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Litigation and a lost deposit | REM

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My clients were selling their house and had received an offer. Right away, I knew something was fishy.

The offer itself was fine. It had the typical conditions that most offers have, including the condition that they would buy if financing went through. What was unusual was how quiet they and their agent went in the days that followed. Normally, the buyer and their agent are eager to satisfy offer conditions as soon as possible.




We didn’t hear from them for days, so I phoned the agent. “How’s the financing coming?”

“They’re working on it,” the agent said.

So, we waited some more, but after all these decades in the industry, my spidey senses were tingling…telling me something wasn’t right.

Finally, the night before the offer was set to expire, the agent called and asked for an extension on the financing. At that point, I required more information. Without that, I wasn’t going to subject my clients to this risk. That’s when I found out the whole story.

The buyers were new to Canada, having immigrated to Winnipeg to start their new life studying in university. Their family had offered them a sizable amount of money to start their new life here and the couple had planned to use it as a down payment on their house.

That night, after their offer was accepted, they called overseas and excitedly announced to their family, “Guess what! We bought a house!”

The family was not happy… “What? We’re not giving you the money for that! You were supposed to use it to get established in your new country, not buy a house.”

Suddenly their down payment was gone and they were scrambling to secure additional financing for their house.

My clients in good faith granted the extension for three days, but the same thing happened again. The night before the offer was set to expire, we got another story of how the financing wasn’t working out. This time they were changing lenders and wanted another extension.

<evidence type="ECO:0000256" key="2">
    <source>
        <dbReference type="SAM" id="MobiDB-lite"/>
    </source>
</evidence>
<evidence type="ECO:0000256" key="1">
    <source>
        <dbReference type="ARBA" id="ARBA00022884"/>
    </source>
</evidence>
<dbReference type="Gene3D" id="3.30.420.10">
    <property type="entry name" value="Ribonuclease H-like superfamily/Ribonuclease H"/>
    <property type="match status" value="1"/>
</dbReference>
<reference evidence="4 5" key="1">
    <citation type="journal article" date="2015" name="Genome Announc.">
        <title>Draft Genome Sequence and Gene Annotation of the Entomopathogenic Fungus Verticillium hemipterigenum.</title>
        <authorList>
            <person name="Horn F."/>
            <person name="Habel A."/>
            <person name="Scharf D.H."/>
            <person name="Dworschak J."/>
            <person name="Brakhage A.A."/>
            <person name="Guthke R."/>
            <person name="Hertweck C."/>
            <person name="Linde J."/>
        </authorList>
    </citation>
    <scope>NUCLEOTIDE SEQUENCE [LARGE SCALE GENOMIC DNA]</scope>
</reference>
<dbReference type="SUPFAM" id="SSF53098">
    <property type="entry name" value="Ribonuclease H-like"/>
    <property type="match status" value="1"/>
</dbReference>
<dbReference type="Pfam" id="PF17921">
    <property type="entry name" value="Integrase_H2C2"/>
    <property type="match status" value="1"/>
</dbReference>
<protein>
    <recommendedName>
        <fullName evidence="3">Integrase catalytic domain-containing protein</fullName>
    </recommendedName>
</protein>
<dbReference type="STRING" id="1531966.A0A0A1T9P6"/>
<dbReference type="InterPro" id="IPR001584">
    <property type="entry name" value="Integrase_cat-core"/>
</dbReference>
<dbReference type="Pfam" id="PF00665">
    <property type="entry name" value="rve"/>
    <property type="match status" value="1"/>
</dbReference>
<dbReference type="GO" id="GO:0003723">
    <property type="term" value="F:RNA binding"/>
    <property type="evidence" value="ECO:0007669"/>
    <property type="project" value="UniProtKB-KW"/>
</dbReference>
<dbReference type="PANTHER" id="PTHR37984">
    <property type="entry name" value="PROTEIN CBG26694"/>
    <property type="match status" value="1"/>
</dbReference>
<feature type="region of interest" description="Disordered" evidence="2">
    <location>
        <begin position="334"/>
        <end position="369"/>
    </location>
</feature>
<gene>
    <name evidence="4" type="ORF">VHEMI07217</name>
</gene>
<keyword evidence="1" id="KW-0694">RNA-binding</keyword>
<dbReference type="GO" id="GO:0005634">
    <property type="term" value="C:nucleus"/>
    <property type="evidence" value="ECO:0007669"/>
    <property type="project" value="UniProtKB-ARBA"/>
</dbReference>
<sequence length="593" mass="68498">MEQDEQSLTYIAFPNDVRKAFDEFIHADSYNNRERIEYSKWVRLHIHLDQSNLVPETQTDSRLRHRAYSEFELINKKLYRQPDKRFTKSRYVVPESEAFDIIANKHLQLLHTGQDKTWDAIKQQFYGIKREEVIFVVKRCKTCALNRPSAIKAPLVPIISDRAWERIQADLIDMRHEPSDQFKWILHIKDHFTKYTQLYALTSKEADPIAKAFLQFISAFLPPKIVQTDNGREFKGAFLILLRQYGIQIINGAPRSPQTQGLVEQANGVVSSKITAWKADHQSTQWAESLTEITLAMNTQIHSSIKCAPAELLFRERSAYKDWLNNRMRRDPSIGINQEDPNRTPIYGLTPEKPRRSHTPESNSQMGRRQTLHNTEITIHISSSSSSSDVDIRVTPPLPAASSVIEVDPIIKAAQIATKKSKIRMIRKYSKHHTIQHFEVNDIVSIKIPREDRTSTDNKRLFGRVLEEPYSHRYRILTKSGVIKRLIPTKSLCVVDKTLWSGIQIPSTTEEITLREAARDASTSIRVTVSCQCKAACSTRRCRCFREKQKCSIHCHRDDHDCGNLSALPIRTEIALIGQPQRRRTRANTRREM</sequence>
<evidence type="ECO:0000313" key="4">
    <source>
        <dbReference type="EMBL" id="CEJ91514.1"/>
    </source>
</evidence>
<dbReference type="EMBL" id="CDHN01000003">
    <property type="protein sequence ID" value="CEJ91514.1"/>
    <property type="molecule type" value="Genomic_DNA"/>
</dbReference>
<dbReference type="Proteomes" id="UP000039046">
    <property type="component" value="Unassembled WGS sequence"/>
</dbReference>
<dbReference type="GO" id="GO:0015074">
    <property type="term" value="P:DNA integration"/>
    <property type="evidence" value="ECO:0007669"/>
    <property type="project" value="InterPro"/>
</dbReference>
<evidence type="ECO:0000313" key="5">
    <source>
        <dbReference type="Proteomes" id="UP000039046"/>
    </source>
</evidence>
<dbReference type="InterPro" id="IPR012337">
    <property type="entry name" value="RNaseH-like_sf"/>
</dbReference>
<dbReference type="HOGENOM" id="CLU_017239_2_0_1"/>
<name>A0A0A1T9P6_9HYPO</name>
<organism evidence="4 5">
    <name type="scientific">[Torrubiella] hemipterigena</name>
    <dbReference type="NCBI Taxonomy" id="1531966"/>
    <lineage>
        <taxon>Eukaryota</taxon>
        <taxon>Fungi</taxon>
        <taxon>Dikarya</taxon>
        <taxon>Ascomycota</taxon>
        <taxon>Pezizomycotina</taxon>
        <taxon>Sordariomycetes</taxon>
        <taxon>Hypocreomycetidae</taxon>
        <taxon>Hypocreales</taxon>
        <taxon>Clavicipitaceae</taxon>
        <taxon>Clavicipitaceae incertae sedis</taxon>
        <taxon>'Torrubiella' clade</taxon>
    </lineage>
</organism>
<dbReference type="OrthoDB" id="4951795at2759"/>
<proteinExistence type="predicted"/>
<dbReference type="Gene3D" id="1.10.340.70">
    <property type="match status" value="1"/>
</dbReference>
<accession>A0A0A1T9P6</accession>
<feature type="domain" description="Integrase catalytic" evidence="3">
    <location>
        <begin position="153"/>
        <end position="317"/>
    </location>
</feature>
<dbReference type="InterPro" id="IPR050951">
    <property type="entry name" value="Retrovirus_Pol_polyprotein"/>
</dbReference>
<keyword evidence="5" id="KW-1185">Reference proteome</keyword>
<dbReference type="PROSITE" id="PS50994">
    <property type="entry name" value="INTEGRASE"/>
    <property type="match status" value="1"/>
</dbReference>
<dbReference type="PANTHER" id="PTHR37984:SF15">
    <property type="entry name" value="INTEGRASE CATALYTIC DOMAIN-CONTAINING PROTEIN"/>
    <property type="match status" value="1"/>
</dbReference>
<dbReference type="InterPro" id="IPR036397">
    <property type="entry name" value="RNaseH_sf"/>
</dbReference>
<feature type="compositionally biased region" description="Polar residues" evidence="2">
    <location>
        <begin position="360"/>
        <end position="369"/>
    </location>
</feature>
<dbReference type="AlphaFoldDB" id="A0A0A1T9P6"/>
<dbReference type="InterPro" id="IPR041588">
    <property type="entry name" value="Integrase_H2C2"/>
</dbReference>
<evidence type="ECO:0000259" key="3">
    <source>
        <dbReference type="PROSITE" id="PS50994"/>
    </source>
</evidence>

The worst part was that they were not telling their agent or my clients any of this and they intended to tie up the for-sale house for another few days.

Here’s the big problem with all of this – while an offer is pending on a house, it affects the sellers, losing valuable exposure of their home for a financially qualified buyer. These buyers, as was discovered, were not qualified and somehow their agent was in the dark on it – why, I can only surmise.

When I represent my clients as buyers, I always obtain a pre-approval letter from their lender before they set out to see, let alone make an offer, on a home. The letter is critical as it outlines the amount of mortgage they can obtain, the amount of down payment and closing cost monies required, the terms and any conditions of the approval. That way we know up-front any potential hurdles to clear ahead of time.

If the offer goes through, it’s fine. But what if the offer falls through?  The seller loses.

I suspected the couple was either knowingly or perhaps unknowingly acting in bad faith and the sellers’ lawyer suspected possible fraud due to misrepresentation.  Had they been up-front about their challenges, my sellers could have rejected the offer and moved on to others or their agent could provide guidance as to how to put it together for them. That is what we as real estate professionals do! They should have put their ducks in a row before offering, not making their problem my sellers’ problem. It’s just bad faith.

What happened next was that the seller refused to release the deposit, so my office held it in our trust account for two years sitting on our books (an accounting nightmare) while their respective lawyers could deal with it.

This is the cost of not having ducks in a row. The buyers were at risk of losing thousands of dollars and perhaps being sued for even more.

If you’re the agent, clear communication and understanding of your client’s situation is on you. You have duties of honesty and fairness to everyone involved.

If you’re the person buying (or selling) be honest. Be transparent.  This is legally binding stuff, people – there cannot be any misrepresentation.

If you’re relying on some external source to fund your down payment (even if that external source is your own mutual fund or RRSP), don’t rely on it until it’s in hand.